A bipartisan proposal – written by two senators BOTH with “A” ratings by the National Rifle Association – got shot down in the Senate today via a GOP-lead filibuster, failing by a 54-46 vote; that means the Manchin-Toomey background check bill won’t become law (at least not yet). The Senate shot down three other amendments to the gun bill in quick succession Wednesday. With 60 votes needed to win… (Dis)credit where it’s due: five Democrats joined the GOP filibuster – Mark Pryor of Arkansas; Heidi Heitkamp of North Dakota; Mark Begich of Alaska; and Max Baucus of Montana. Harry Reid (Nevada) did as well, on procedural grounds, to preserve his opportunity to bring the bill to the floor at a later date if he saw fit to.
But the obstructionists weren’t done there. Three more amendments went by the wayside, too.
The Grassley substitute amendment for Manchin-Toomey fell 52-48. Put together at the last minute, this bill would have provided more money for school safety and for mental health; stepped-up prosecutions of felons who try to get guns; easing of the interstate transport of guns by private citizens. Real divisive crap, eh? Let’s move on …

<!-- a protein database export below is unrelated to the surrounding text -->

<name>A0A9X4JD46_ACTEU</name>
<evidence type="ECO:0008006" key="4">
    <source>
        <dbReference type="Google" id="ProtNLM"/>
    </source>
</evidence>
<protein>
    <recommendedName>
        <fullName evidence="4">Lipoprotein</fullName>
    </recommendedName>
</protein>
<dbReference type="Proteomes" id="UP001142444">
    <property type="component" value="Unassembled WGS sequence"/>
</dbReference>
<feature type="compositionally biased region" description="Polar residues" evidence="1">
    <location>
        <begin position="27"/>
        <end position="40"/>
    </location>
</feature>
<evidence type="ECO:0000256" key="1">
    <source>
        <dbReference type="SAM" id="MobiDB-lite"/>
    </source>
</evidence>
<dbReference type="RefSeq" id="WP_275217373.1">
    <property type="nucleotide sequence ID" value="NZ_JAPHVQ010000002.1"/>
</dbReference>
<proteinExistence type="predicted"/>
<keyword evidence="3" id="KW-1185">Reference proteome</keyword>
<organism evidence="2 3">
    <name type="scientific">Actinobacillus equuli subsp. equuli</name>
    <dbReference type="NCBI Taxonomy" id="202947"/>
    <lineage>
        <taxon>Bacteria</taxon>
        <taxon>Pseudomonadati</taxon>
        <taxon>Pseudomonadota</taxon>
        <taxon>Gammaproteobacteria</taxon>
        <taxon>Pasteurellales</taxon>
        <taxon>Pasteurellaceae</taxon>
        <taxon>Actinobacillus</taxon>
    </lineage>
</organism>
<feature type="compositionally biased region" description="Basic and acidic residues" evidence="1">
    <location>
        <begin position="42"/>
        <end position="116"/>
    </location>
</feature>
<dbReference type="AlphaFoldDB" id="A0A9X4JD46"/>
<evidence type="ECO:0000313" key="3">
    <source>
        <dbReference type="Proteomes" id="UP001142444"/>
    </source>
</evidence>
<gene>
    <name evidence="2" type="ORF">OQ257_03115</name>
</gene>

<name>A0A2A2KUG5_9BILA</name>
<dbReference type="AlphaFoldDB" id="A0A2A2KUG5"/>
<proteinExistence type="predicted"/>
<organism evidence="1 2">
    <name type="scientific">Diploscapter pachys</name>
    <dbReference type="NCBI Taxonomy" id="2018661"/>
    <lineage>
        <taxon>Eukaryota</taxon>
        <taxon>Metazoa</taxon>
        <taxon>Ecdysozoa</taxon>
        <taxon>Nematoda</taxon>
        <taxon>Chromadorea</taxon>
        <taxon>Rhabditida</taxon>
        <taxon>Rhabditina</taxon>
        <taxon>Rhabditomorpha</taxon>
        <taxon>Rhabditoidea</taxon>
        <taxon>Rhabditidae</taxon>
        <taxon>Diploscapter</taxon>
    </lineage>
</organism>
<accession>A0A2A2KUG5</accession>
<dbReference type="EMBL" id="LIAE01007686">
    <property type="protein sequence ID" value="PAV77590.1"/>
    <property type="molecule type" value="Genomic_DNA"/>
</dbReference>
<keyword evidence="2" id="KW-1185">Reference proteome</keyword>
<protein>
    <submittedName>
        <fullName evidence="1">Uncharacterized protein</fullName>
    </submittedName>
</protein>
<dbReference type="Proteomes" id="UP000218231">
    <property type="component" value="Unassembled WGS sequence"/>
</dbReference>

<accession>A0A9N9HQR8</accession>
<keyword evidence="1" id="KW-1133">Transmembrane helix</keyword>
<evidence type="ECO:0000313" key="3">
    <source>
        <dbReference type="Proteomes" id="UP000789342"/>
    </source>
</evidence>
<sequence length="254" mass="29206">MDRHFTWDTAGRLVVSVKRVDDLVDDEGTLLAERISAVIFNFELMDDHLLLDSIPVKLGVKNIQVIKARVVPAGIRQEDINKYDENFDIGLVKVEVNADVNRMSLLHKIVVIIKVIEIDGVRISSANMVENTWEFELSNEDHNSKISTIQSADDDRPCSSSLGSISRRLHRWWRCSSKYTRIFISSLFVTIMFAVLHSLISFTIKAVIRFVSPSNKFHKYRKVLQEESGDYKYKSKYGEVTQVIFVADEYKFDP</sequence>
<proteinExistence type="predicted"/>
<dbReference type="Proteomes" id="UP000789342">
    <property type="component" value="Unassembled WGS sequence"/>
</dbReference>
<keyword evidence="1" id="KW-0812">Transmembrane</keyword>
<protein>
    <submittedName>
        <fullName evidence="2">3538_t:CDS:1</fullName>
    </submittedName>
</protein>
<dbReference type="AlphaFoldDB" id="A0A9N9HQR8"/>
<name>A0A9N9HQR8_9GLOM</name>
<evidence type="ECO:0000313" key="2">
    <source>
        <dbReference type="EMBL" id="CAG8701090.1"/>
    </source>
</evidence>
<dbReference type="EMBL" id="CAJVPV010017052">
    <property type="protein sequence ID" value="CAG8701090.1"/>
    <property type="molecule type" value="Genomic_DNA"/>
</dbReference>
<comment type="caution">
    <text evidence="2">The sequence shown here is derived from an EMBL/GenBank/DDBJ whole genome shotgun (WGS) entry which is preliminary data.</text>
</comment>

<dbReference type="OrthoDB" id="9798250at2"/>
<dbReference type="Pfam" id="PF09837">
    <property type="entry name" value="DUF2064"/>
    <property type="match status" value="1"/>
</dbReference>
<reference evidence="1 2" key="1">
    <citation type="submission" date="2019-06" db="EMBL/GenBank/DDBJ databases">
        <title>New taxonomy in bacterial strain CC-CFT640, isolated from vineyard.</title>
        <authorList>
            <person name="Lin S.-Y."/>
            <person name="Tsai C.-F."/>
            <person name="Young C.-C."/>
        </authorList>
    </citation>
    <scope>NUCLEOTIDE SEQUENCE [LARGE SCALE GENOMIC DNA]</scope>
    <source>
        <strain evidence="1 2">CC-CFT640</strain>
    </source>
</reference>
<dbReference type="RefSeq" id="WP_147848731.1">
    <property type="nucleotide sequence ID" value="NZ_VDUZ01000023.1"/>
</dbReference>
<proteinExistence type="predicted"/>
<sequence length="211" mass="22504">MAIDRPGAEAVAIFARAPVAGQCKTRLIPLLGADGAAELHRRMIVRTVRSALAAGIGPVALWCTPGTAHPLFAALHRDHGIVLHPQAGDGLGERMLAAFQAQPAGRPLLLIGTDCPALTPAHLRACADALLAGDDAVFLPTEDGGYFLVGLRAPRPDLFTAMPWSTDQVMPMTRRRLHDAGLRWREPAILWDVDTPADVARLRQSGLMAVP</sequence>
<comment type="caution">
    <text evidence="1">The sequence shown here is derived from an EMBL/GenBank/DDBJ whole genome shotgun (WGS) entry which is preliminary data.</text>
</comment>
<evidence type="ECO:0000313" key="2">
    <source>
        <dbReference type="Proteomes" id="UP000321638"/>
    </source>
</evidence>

The Leahy-Collins amendment also failed 58-42. It would have imposed tougher penalties on gun trafficking and for straw purchasers (people who buy guns for individuals barred from legally owning guns. Again, nonsensical government over-reach, right? (note: sarcasm)
The Cornyn amendment mustered a 57-43 vote; it would have nationalized interstate reciprocity for concealed-carry permits. Right now, states have bilateral reciprocity agreements with each other, and those rules vary widely, state-to-state. For example, someone with an easily obtained Texas concealed-carry permit could carry a hidden firearm in New York, where such permits are a LOT harder to obtain.
For his part, President Barack Obama was PISSED, and let us all know it.
“It came down to politics, the worry that the vocal minority of gun owners would come after them in future elections,” Obama said of the Senate vote. “They worried that the gun lobby would spend a lot of money and paint them as anti-Second Amendment.
“And obviously, a lot of Republicans had that fear, but Democrats had that fear, too,” he added. “And so they caved to the pressure, and they started looking for an excuse – any excuse – to vote ‘no’.”
“…the fact is most of these senators could not offer any good reason why we wouldn’t want to make it harder for criminals and those with severe mental illnesses to buy a gun. There were no coherent arguments as to why we wouldn’t do this. It came down to politics.”
He mocked those who hailed today’s votes as “victories.”
““Victory for who,” he said. “Victory for what? Who are we here to represent?”